Jul 27, 2010, 12:51am

#36 - MathGirl--Sarah Ellis is one of my favourite children's authors. Do look for her other stuff. She's one of those authors I can read and forget that she's writing for kids (sometimes).

#37 - Starfishian--it depends on your child's reading ability. I just checked with my 13 yr old. She said she started reading them in grade 3, which was the year she also started reading Harry Potter. My other daughter, who is going into grade 5, hasn't tried them yet (or Harry Potter--she's into different books). If you think your daughter is too young, there's another series for slightly younger readers called the Canadian Girl series. Some of the same authors. We have two. 13 yr old just told me that Across the James Bay Bridge, by Julie Lawson was good, but Hobo Jungle by Dorothy Joan Harris was really boring ("even though it was set in Vancouver!"). By the way, she still reads the Dear Canada books once in a while for old time's sake.

Jul 27, 2010, 7:18am

37: Scholastic puts these books in the 9-12 category, and this seems about right. My daughter is 11, and it was a fairly quick, easy read for her.

38: Thanks for the recommendation about Sarah Ellis. I'll have to look for more of her books.

I have to confess that I did not read the two Dear Canada books myself. It's not that they weren't appealing. It's just that I have so many books on my own TBR pile to get through that I can only read a fraction of Kate's (many) recommendations! I do hope to get to these one day, though. I loved Barometer Rising, also about the Halifax Explosion, when I'd read it a long time ago and was really intrigued by No Safe Harbour.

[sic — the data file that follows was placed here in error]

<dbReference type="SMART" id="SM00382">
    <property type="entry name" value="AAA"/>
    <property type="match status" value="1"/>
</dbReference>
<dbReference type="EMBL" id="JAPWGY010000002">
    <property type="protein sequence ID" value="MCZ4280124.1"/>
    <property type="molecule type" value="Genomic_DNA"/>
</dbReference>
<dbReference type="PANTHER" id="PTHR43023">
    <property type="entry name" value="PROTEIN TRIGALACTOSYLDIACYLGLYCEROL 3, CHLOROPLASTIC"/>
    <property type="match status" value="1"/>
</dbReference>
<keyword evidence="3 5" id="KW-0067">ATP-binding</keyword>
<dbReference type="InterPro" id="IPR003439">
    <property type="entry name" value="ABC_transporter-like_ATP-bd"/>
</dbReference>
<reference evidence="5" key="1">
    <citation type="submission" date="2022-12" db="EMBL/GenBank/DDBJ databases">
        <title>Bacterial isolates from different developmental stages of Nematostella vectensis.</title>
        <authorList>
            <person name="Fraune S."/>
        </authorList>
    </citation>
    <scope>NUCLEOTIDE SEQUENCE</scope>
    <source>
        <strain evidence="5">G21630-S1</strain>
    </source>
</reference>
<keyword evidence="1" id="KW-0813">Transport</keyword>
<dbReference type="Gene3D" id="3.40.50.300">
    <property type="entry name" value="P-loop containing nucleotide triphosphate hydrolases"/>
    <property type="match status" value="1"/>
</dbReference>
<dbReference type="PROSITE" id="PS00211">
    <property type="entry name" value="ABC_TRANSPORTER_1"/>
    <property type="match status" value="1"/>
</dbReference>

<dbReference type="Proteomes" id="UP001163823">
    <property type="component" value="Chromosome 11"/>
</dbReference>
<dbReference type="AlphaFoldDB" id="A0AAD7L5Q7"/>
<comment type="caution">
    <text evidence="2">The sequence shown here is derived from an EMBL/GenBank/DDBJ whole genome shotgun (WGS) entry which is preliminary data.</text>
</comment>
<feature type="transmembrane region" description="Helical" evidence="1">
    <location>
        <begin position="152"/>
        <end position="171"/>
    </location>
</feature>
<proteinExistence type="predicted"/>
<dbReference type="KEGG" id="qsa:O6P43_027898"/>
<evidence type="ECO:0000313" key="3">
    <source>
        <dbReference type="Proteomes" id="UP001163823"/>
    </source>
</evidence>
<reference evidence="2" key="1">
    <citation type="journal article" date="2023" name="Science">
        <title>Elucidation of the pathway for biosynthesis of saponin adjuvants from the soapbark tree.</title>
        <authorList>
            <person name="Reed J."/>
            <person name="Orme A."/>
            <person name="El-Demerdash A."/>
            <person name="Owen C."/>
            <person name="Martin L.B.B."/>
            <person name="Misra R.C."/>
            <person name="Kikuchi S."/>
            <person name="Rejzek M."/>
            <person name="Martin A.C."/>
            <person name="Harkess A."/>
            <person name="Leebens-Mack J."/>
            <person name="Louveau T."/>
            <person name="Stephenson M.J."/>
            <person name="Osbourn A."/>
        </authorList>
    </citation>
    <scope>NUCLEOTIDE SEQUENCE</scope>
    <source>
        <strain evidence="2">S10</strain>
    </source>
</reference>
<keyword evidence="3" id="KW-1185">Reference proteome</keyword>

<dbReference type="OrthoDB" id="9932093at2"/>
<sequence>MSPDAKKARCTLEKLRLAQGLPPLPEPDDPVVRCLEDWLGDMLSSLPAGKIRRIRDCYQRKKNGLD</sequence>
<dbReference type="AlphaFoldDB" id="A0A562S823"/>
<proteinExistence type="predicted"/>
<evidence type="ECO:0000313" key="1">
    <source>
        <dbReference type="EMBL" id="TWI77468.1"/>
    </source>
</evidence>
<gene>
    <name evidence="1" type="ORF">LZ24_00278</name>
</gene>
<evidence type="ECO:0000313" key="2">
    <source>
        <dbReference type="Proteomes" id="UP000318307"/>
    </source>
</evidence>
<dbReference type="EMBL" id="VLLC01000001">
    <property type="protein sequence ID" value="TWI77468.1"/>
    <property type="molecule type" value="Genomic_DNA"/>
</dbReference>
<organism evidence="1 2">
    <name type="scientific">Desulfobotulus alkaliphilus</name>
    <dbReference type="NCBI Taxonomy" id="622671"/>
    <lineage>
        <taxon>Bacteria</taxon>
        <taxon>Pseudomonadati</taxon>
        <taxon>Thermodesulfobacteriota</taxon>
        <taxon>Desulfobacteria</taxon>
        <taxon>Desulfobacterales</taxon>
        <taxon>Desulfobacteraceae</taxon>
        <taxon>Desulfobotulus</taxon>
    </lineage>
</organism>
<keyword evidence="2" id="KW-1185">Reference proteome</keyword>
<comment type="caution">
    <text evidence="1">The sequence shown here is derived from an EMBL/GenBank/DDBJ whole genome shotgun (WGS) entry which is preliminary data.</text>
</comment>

Jul 29, 2010, 1:13am

Thank you, Nickelini & mathgirl! I think we have another couple of years to go (we only just started chapter books). I'm going to keep the series in the back of my mind, for certain.

Jul 29, 2010, 2:02am

Starfishian - You won't believe how fast time will fly by . . . you'll be into the Canadian Girls series in no time at all.

Jul 31, 2010, 8:44pm

In the blink of an eye, no doubt! For now, "we" seem more entertained by the critically acclaimed and extremely weighty Bad Kitty Gets a Bath.

Ago 2, 2010, 10:58am

Yep, that's a perennial favorite over here, too. It was fine the first time.

Ago 6, 2010, 10:49am

42, 43: My kids are 11 and 15 now, so we're well past the picture-book stage, but it's great to be able to share books with the kids at any age! My 11-year-old and I run a mother-daughter book club, and it's loads of fun.

Sep 1, 2010, 3:21pm

I've filled my Labrador category with Julian Comstock: a Story of 22nd-Century America by Robert Charles Wilson. This is only partly set in Labrador, but it will do until I can track down another Labrador book (which is not so easy to do).

Feb 20, 2011, 8:00am

Just realized I've been shamefully neglecting this thread! I finished Small Beneath the Sky by Lorna Crozier last year, to fill my Saskatchewan category. I added a brief review here.

Also, my daughter finished The Archaeolojesters by Andreas Oertel, partly set in Manitoba, and she said she enjoyed it very much.